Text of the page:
March Favorites: Albums of the Month

From alternative rock to indie R&B, check out the projects that we couldn't get enough of this month.

Once - Peggy Gou


Peggy Gou’s latest EP is nothing short of stunning, a near perfect house record. Hailing from South Korea and based in the mecca of contemporary electronic music, Berlin, Gou has a rare gift for taking well-worn styles such as acid and disco house and refining them into a fine spirit that unsurprisingly oozes chic cosmopolitanism. With rubbery bass lines intertwining with sultry vocals over classic four-to-the-floor beats that hearken back to house’s salad days, the music on Once is seductive enough to lure even the most rooted of wallflowers to the dance floor but cerebral enough to sound fresh to even the most jaded of electronic music critics. - Peter Melero

Clean - Soccer Mommy


This album is perfect to listen to while studying. It’s mellow but exciting at the same time; a perfect pairing for a long night filled with reading. Her songs are guitar heavy, which I personally enjoy - Francesca Gedeon

Rich As In Spirit - Rich Homie Quan

Rich Homie Quan’s latest addition to his discography Rich As In Spirit is a harmonic and soulful expression of his tribulations and journey to success. After a sudden and unexplained separation with his partner Young Thug and his rise to fame, RHQ has had a couple difficult years finding his sound again, many believed he had fallen off (myself included). Well, Rich As In Spirit is the phoenix rebirth of Rich Homie Quan’s sound. This 19-track album is a coming of age tale, a repent of his past sins, and an acceptance of himself and his roots. This is the type of music you wake up in the morning and put on to grind and remember your aspirations. It has trap production but almost gospel-like lyricism. Almost every song is amazing, truly better than expected.  - Josh Jones

Combat Sports - The Vaccines 


Combat Sports is the Vaccines’ best release since What Did You Expect from the Vaccines? in my opinion. Truthfully, the album is nothing exceptionally revolutionary in the music-realm, but it definitely delivers that nostalgic Vaccines sound that I’ve been yearning for the past seven years. My favorite tracks are: “Your Love is My Favorite Band” and “I Can’t Quite.” Give the album a listen, I promise it will be the perfect addition to your upcoming-summer playlist! I give the album a 8.5/10  - Sarah Braddock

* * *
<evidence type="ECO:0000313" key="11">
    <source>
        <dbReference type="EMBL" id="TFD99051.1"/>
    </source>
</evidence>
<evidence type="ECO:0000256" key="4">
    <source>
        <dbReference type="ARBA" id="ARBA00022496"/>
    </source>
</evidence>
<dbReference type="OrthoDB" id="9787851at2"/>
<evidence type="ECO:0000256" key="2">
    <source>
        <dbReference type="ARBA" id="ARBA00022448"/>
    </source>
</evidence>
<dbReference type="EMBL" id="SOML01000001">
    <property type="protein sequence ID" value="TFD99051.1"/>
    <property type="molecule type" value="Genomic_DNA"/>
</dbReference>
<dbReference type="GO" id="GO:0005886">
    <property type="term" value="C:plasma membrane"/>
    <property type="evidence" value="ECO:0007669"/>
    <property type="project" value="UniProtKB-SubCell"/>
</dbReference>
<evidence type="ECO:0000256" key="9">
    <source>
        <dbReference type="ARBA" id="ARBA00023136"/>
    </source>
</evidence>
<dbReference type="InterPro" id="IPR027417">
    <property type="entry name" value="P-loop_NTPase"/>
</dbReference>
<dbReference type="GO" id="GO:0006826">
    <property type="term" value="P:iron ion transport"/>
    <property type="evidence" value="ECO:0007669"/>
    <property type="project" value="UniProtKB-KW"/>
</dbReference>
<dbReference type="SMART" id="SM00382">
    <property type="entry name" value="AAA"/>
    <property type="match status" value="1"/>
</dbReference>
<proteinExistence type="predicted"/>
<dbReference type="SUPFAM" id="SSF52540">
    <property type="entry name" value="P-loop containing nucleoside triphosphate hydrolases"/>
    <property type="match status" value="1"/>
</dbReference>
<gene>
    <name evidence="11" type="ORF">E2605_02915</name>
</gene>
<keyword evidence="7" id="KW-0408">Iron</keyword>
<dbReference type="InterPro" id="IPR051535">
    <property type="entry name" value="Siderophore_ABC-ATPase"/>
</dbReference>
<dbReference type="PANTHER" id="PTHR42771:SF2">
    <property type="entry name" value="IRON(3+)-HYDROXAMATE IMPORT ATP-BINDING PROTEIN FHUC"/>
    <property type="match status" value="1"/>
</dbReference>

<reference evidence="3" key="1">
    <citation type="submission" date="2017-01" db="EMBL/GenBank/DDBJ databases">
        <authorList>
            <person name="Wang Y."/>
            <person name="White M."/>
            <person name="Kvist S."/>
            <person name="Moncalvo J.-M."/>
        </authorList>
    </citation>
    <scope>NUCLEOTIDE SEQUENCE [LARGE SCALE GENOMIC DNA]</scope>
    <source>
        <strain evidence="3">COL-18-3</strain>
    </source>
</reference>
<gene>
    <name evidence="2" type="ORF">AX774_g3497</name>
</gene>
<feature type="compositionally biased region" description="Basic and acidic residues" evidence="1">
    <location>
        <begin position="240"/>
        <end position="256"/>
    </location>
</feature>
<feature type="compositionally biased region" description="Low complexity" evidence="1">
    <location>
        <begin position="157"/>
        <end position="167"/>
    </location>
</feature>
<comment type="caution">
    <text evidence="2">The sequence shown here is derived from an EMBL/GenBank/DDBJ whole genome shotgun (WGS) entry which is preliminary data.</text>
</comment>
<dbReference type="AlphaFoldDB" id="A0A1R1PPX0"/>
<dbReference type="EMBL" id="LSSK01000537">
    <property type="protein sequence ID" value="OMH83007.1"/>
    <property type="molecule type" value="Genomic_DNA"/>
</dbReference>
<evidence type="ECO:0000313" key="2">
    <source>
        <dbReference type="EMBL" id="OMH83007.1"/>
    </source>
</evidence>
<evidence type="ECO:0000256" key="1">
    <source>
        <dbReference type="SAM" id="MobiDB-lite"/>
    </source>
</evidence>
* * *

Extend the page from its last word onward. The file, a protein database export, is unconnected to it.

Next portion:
Boarding House Reach - Jack White


This album is weird. Then again , what were you expecting? Jack White is a pretty weird guy. The album is riddled with songs that appear to switch genres at random intervals, from his classic blues/rock vibes to stripped down interludes, all the way to more electronic and hip-hop influenced tracks. This album sounds more like Beck than classic Jack White and cohesive is a word that will never come to mind when listening to it. What you can count on is that the unyielding effort he's put into his sound over the years always finds a way to shine through no matter how crazy the tracks get. It's a wild ride. - Nick Punales

My Dear Melancholy - The Weeknd


I saw a SpongeBob meme on Twitter comparing the Weeknd’s surprise project My Dear Melancholy to his debut collection Trilogy, but instead of the popular iteration with one being the compared to the inferior Chumbucket, both albums were the Krusty Krab.  My Dear Melancholy does feel like a version of Abel we have not seen since well before he reached commercial success with the more pop-friendly tracks on his past few albums. From the atmospheric production to the dark lyrical themes, MDM feels familiar yet completely unpredictable. It is full of has plot changes and tonal shifts. From the opening track, we are hit with a wave of raw emotions and throughout the project, we flow seamlessly through a range of sentiments, from that of loving someone so much you put all their needs ahead of yours, to not wanting anything but a physical companionship with another. Though it is clearly born out of pain, I can't help but hope we continue to see this level of vulnerability from The Weeknd and that this is a stylistic return to the artist who ushered in a new era or R&B.   - Aaliyah Weathers

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